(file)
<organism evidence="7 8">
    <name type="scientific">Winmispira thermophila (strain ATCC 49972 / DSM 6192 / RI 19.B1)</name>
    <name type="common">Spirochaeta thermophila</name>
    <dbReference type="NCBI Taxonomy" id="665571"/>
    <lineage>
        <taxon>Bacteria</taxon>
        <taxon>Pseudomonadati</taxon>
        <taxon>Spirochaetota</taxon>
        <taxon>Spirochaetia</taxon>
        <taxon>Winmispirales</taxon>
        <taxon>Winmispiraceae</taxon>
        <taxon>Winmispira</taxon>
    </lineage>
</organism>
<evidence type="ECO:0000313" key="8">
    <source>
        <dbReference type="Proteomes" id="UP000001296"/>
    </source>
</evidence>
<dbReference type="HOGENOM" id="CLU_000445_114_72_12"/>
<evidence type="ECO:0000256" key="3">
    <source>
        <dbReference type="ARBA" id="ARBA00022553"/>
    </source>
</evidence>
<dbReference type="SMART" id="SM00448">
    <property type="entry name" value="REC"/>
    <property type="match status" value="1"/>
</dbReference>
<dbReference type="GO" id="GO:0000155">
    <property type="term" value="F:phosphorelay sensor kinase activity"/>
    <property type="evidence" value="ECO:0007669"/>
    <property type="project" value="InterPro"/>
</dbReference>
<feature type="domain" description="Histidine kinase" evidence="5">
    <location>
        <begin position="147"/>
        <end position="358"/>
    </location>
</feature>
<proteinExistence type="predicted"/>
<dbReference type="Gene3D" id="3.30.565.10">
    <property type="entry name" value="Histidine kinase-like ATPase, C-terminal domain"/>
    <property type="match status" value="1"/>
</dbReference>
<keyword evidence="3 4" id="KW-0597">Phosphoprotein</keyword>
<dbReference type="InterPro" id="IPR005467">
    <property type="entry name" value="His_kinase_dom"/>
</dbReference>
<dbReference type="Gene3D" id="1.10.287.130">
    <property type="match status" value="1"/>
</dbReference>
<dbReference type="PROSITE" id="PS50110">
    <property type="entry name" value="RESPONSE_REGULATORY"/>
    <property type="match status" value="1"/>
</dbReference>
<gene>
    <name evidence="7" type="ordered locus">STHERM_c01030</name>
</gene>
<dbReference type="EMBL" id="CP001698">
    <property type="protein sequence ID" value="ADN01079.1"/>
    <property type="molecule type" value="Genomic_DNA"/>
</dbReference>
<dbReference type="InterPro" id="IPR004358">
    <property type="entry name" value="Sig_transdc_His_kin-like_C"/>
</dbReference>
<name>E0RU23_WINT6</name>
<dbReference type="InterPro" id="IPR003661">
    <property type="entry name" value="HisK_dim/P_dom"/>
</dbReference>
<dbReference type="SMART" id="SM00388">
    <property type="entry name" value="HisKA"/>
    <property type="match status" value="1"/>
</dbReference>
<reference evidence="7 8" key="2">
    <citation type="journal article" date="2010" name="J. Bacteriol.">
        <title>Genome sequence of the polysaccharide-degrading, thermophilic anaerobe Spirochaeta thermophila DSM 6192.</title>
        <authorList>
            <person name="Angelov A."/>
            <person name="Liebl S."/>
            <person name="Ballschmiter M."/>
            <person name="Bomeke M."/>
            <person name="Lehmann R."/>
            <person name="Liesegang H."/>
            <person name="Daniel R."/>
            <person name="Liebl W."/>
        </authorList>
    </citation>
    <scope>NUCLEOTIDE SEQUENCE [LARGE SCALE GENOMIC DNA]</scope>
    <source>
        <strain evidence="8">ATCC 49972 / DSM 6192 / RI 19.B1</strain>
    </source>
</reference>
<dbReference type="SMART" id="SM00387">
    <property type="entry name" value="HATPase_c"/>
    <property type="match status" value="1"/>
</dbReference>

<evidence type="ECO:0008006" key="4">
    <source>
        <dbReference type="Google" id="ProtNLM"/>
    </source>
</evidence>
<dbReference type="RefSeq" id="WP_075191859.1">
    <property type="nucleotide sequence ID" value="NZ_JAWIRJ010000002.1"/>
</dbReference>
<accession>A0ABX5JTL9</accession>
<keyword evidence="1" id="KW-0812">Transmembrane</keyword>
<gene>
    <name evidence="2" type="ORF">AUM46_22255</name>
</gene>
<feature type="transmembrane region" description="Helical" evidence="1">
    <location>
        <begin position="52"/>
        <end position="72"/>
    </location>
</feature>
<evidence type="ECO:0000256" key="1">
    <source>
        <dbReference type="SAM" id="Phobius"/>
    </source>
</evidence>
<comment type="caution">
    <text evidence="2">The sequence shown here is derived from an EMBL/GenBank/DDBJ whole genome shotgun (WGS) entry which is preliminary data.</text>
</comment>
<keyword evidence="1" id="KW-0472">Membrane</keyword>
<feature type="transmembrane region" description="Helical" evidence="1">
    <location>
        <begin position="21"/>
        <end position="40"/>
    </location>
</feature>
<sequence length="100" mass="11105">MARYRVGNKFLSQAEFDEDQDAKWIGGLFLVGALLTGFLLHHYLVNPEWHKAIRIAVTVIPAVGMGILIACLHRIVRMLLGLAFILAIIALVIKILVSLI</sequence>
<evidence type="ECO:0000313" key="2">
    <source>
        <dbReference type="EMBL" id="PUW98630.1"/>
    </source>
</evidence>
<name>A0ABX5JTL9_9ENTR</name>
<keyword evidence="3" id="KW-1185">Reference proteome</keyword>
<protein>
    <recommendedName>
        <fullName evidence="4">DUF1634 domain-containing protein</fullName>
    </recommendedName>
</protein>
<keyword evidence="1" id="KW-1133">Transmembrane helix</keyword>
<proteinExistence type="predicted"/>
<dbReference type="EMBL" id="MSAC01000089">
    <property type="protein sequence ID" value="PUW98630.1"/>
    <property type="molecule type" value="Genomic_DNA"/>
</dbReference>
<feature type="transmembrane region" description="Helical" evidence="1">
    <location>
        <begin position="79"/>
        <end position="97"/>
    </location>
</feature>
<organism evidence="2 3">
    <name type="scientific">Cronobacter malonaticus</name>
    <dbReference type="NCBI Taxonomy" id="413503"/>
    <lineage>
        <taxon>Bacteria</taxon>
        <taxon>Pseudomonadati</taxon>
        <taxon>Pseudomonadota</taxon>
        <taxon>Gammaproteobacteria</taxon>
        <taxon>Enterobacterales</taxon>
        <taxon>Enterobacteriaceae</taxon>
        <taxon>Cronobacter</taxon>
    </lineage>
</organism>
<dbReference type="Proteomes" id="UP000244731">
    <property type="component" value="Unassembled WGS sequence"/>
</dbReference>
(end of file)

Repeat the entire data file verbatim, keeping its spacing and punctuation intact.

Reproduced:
<organism evidence="7 8">
    <name type="scientific">Winmispira thermophila (strain ATCC 49972 / DSM 6192 / RI 19.B1)</name>
    <name type="common">Spirochaeta thermophila</name>
    <dbReference type="NCBI Taxonomy" id="665571"/>
    <lineage>
        <taxon>Bacteria</taxon>
        <taxon>Pseudomonadati</taxon>
        <taxon>Spirochaetota</taxon>
        <taxon>Spirochaetia</taxon>
        <taxon>Winmispirales</taxon>
        <taxon>Winmispiraceae</taxon>
        <taxon>Winmispira</taxon>
    </lineage>
</organism>
<evidence type="ECO:0000313" key="8">
    <source>
        <dbReference type="Proteomes" id="UP000001296"/>
    </source>
</evidence>
<dbReference type="HOGENOM" id="CLU_000445_114_72_12"/>
<evidence type="ECO:0000256" key="3">
    <source>
        <dbReference type="ARBA" id="ARBA00022553"/>
    </source>
</evidence>
<dbReference type="SMART" id="SM00448">
    <property type="entry name" value="REC"/>
    <property type="match status" value="1"/>
</dbReference>
<dbReference type="GO" id="GO:0000155">
    <property type="term" value="F:phosphorelay sensor kinase activity"/>
    <property type="evidence" value="ECO:0007669"/>
    <property type="project" value="InterPro"/>
</dbReference>
<feature type="domain" description="Histidine kinase" evidence="5">
    <location>
        <begin position="147"/>
        <end position="358"/>
    </location>
</feature>
<proteinExistence type="predicted"/>
<dbReference type="Gene3D" id="3.30.565.10">
    <property type="entry name" value="Histidine kinase-like ATPase, C-terminal domain"/>
    <property type="match status" value="1"/>
</dbReference>
<keyword evidence="3 4" id="KW-0597">Phosphoprotein</keyword>
<dbReference type="InterPro" id="IPR005467">
    <property type="entry name" value="His_kinase_dom"/>
</dbReference>
<dbReference type="Gene3D" id="1.10.287.130">
    <property type="match status" value="1"/>
</dbReference>
<dbReference type="PROSITE" id="PS50110">
    <property type="entry name" value="RESPONSE_REGULATORY"/>
    <property type="match status" value="1"/>
</dbReference>
<gene>
    <name evidence="7" type="ordered locus">STHERM_c01030</name>
</gene>
<dbReference type="EMBL" id="CP001698">
    <property type="protein sequence ID" value="ADN01079.1"/>
    <property type="molecule type" value="Genomic_DNA"/>
</dbReference>
<dbReference type="InterPro" id="IPR004358">
    <property type="entry name" value="Sig_transdc_His_kin-like_C"/>
</dbReference>
<name>E0RU23_WINT6</name>
<dbReference type="InterPro" id="IPR003661">
    <property type="entry name" value="HisK_dim/P_dom"/>
</dbReference>
<dbReference type="SMART" id="SM00388">
    <property type="entry name" value="HisKA"/>
    <property type="match status" value="1"/>
</dbReference>
<reference evidence="7 8" key="2">
    <citation type="journal article" date="2010" name="J. Bacteriol.">
        <title>Genome sequence of the polysaccharide-degrading, thermophilic anaerobe Spirochaeta thermophila DSM 6192.</title>
        <authorList>
            <person name="Angelov A."/>
            <person name="Liebl S."/>
            <person name="Ballschmiter M."/>
            <person name="Bomeke M."/>
            <person name="Lehmann R."/>
            <person name="Liesegang H."/>
            <person name="Daniel R."/>
            <person name="Liebl W."/>
        </authorList>
    </citation>
    <scope>NUCLEOTIDE SEQUENCE [LARGE SCALE GENOMIC DNA]</scope>
    <source>
        <strain evidence="8">ATCC 49972 / DSM 6192 / RI 19.B1</strain>
    </source>
</reference>
<dbReference type="SMART" id="SM00387">
    <property type="entry name" value="HATPase_c"/>
    <property type="match status" value="1"/>
</dbReference>

<evidence type="ECO:0008006" key="4">
    <source>
        <dbReference type="Google" id="ProtNLM"/>
    </source>
</evidence>
<dbReference type="RefSeq" id="WP_075191859.1">
    <property type="nucleotide sequence ID" value="NZ_JAWIRJ010000002.1"/>
</dbReference>
<accession>A0ABX5JTL9</accession>
<keyword evidence="1" id="KW-0812">Transmembrane</keyword>
<gene>
    <name evidence="2" type="ORF">AUM46_22255</name>
</gene>
<feature type="transmembrane region" description="Helical" evidence="1">
    <location>
        <begin position="52"/>
        <end position="72"/>
    </location>
</feature>
<evidence type="ECO:0000256" key="1">
    <source>
        <dbReference type="SAM" id="Phobius"/>
    </source>
</evidence>
<comment type="caution">
    <text evidence="2">The sequence shown here is derived from an EMBL/GenBank/DDBJ whole genome shotgun (WGS) entry which is preliminary data.</text>
</comment>
<keyword evidence="1" id="KW-0472">Membrane</keyword>
<feature type="transmembrane region" description="Helical" evidence="1">
    <location>
        <begin position="21"/>
        <end position="40"/>
    </location>
</feature>
<sequence length="100" mass="11105">MARYRVGNKFLSQAEFDEDQDAKWIGGLFLVGALLTGFLLHHYLVNPEWHKAIRIAVTVIPAVGMGILIACLHRIVRMLLGLAFILAIIALVIKILVSLI</sequence>
<evidence type="ECO:0000313" key="2">
    <source>
        <dbReference type="EMBL" id="PUW98630.1"/>
    </source>
</evidence>
<name>A0ABX5JTL9_9ENTR</name>
<keyword evidence="3" id="KW-1185">Reference proteome</keyword>
<protein>
    <recommendedName>
        <fullName evidence="4">DUF1634 domain-containing protein</fullName>
    </recommendedName>
</protein>
<keyword evidence="1" id="KW-1133">Transmembrane helix</keyword>
<proteinExistence type="predicted"/>
<dbReference type="EMBL" id="MSAC01000089">
    <property type="protein sequence ID" value="PUW98630.1"/>
    <property type="molecule type" value="Genomic_DNA"/>
</dbReference>
<feature type="transmembrane region" description="Helical" evidence="1">
    <location>
        <begin position="79"/>
        <end position="97"/>
    </location>
</feature>
<organism evidence="2 3">
    <name type="scientific">Cronobacter malonaticus</name>
    <dbReference type="NCBI Taxonomy" id="413503"/>
    <lineage>
        <taxon>Bacteria</taxon>
        <taxon>Pseudomonadati</taxon>
        <taxon>Pseudomonadota</taxon>
        <taxon>Gammaproteobacteria</taxon>
        <taxon>Enterobacterales</taxon>
        <taxon>Enterobacteriaceae</taxon>
        <taxon>Cronobacter</taxon>
    </lineage>
</organism>
<dbReference type="Proteomes" id="UP000244731">
    <property type="component" value="Unassembled WGS sequence"/>
</dbReference>